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"Ella supo leer."

Translation:She knew how to read.

5 years ago

25 Comments


https://www.duolingo.com/Iago
Iago
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If you're talking about a woman who is alive, knew how to read once but has forgotten, it would be "sabía". If you're talking about a woman who is dead that knew how to read when she was living, it would be "supo."

5 years ago

https://www.duolingo.com/Fredzky

If that is the case, you better add a defining sentence before it.

5 years ago

https://www.duolingo.com/Duomail
Duomail
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Supo for a live person in a particular instance of reading also.
La niña supo leer las oraciones en inglés correctamente. She “knew how to“, close to “was able to“.

3 years ago

https://www.duolingo.com/Mosa139010

I think once I'm fluent this helps because the single word is defining and you can then assume the surrounding factors

2 years ago

https://www.duolingo.com/Yorpel
Yorpel
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I believe the preterite form of "saber" means "found out." To say "She knew how to read" would be "Ella sabía leer."

5 years ago

https://www.duolingo.com/mitaine56

I think the same.

5 years ago

https://www.duolingo.com/elizadeux
elizadeux
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This is often taught at school. I looked into it but it appears to be only partially true. The preterite of saber can mean "found out" but that's not the only meaning possible. I don't know that it would be the mostly likely meaning in this particular sentence.

This article has been helpful in understanding this. "Preterite/Imperfect Half-Truths:Problems with Spanish Textbook Rules for Usage"

http://faculty.weber.edu/tmathews/sli/Readings/Frantzen%201995.pdf

"While it is not harmful to state that saber in the preterite is ofen expressed in English as "found out," etc., it is crucial to stress that these verbs are not unlike "normal" verbs when used in the preterite. In each case, the preterite of "meaning-change" verbs focuses on the beginning or the end of the action or state just as it does with "normal" verbs (Principles 2a and 2b). However, the contention that "some verbs take on a special meaning in the preterite" is misleading because it suggests that the changes in meaning always occur. In reality, they do not apply in all contexts."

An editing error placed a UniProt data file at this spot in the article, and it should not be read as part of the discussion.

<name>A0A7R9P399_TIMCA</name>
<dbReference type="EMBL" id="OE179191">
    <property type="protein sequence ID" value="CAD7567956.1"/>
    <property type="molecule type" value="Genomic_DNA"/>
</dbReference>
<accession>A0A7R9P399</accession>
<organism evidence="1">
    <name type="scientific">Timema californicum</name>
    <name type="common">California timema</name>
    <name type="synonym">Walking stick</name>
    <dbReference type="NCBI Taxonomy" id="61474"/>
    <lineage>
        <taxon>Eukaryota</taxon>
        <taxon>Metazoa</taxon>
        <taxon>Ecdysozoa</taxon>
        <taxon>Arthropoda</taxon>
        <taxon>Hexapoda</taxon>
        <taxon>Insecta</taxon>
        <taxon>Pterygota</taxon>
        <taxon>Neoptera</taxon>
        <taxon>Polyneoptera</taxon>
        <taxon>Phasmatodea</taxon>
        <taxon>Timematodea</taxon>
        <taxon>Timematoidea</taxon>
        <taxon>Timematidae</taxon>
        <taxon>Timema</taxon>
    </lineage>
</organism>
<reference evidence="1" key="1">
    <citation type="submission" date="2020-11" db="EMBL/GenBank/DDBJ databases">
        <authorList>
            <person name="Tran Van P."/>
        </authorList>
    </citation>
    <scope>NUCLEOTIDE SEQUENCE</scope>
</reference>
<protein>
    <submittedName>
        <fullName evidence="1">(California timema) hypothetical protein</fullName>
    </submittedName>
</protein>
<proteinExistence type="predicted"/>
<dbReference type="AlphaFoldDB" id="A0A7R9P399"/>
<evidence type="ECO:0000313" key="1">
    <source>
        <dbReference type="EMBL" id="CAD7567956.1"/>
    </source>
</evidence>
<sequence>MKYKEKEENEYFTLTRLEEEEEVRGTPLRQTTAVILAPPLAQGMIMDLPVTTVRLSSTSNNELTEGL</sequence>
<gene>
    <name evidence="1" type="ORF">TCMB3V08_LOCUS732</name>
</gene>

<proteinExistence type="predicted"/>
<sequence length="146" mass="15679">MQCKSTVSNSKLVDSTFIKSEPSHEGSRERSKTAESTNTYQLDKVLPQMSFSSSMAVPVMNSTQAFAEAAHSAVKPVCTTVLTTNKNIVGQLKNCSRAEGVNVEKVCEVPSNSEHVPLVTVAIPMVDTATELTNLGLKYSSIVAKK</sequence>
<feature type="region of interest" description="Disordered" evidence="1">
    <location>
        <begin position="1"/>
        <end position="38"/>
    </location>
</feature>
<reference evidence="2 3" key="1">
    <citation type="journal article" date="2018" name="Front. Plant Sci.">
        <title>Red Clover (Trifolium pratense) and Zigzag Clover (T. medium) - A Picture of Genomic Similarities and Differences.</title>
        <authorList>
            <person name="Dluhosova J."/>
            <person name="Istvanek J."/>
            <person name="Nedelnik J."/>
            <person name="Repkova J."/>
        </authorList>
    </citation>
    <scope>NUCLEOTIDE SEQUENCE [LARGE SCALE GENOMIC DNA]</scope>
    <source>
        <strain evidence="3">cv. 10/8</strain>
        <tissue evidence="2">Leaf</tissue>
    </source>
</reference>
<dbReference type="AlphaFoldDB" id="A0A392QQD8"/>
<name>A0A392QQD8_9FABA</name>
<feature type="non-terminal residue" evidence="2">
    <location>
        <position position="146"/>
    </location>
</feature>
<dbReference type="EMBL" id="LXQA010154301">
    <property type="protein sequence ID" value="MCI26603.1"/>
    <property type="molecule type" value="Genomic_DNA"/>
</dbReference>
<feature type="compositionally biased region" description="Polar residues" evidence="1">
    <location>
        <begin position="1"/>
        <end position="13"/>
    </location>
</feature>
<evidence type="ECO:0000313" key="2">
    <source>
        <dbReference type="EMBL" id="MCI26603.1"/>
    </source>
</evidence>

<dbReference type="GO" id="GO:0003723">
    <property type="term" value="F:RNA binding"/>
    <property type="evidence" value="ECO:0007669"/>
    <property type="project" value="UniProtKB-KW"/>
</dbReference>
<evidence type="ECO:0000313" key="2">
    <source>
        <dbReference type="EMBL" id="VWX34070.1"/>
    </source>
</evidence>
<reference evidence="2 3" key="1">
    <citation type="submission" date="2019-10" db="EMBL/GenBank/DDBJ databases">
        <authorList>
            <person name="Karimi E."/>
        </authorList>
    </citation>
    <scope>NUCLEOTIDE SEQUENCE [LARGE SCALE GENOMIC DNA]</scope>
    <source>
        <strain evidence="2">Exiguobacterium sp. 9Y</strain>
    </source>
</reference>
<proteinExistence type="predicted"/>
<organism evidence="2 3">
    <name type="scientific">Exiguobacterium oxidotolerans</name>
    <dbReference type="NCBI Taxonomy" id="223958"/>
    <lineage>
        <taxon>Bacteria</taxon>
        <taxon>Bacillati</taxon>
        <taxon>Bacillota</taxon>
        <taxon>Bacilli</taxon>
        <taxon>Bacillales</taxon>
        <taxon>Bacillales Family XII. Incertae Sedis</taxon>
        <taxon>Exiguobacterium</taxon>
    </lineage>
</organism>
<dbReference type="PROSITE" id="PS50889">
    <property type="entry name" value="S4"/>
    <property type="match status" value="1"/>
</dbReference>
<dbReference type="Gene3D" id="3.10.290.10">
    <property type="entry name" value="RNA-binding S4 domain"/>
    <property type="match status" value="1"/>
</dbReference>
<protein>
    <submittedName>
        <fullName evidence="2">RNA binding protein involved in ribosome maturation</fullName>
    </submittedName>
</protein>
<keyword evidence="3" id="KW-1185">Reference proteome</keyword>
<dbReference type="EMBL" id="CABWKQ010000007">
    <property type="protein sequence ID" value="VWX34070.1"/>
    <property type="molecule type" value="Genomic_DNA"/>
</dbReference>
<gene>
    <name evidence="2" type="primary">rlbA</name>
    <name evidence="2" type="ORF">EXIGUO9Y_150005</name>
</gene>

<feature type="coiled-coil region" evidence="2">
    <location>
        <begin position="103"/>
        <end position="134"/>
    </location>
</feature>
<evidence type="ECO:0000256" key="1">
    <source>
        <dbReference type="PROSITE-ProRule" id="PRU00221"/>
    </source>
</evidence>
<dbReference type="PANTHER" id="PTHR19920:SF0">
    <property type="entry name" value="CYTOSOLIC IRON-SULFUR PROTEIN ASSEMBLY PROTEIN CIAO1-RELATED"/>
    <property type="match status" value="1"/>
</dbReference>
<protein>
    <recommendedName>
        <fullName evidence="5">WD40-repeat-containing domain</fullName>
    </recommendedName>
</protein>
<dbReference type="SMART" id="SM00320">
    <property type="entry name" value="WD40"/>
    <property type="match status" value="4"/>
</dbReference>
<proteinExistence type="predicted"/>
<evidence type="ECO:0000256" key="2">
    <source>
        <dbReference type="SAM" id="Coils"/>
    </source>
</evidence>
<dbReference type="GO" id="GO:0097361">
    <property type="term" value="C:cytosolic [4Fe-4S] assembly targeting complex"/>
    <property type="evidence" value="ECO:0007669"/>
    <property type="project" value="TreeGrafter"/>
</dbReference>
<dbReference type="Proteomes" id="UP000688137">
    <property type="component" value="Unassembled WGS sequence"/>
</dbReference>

2 months ago

https://www.duolingo.com/ComicOzzie

Not seeing where the word "how" is in this sentence.

5 years ago

https://www.duolingo.com/Iago
Iago
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"Saber leer" means "to know (how) to read."

Yo sé leer, por ejemplo, y creo que tu sepas leer también.

5 years ago

https://www.duolingo.com/puppychair123

But what's wrong with, "She knew to read"? Like, "She knew to read the map in that situation."

4 years ago

https://www.duolingo.com/katetuite

yeah - that was a confusing sentence. i thought supo meant - 'knew', not 'knew how' ?

4 years ago

https://www.duolingo.com/PERCE_NEIGE
PERCE_NEIGE
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She could read. Should be accepted too, I'll report.

4 years ago

https://www.duolingo.com/billywm
billywm
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She tasted how to read. She was a synesthete.

4 years ago

https://www.duolingo.com/mawill14

Why isn't it "she learned how to read." or "she found out how to read." I thought the definition of saber changed in the preterit.

4 months ago

https://www.duolingo.com/CassandraD10

I thought supo was first person singular? Should it not be supa?

4 years ago

https://www.duolingo.com/--shaun--

it is the past (preterite), not the present tense, which is: (I) supe (you inf) supiste (él/ella/you fml) supo (nosotros/-as) supimos _(ellos/-as) supieron

3 years ago

https://www.duolingo.com/skepticalways

I had never seen that form of the verb before, so wrote what my audio sounded like, having no idea what it meant. Oh, well! Thanks, forum people!

2 years ago

https://www.duolingo.com/LowlandPhilomath

Wasn't saber used to signify you were able to do something? Like in sabe nadar instead of puede nadar. But it didn't accept she was able to read. :/

4 years ago

https://www.duolingo.com/vytah
vytah
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saber means to know how to

poder means to be able to

Both can be translated as can, but they mean different things:

Ella sabe leer, pero no puede leer, porque ella perdió la visión recientemente.

She can (=knows how to) read, but she cannot (=is unable to) read, because she lost her sight recently.

3 years ago

https://www.duolingo.com/Agent_Gabriel

It's weird because "supo" in our language means uncircumcised. :(

4 years ago

https://www.duolingo.com/JuanV49

benjin mertu

2 years ago

https://www.duolingo.com/thrynae
thrynae
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I think both saber and poder should be translated with the verb can. The first indicates the ability, the second opportunity

2 years ago

https://www.duolingo.com/TheArtsyWolf

...but then got her memory wiped.

1 year ago

https://www.duolingo.com/SPanya4
SPanya4
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There is a fault in the audio version of this exercise. It doesn't accept the parroting of the sentence.

1 month ago

https://www.duolingo.com/erikrichert
erikrichert
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Shouldn't this be "Ella sabía leer"?

4 weeks ago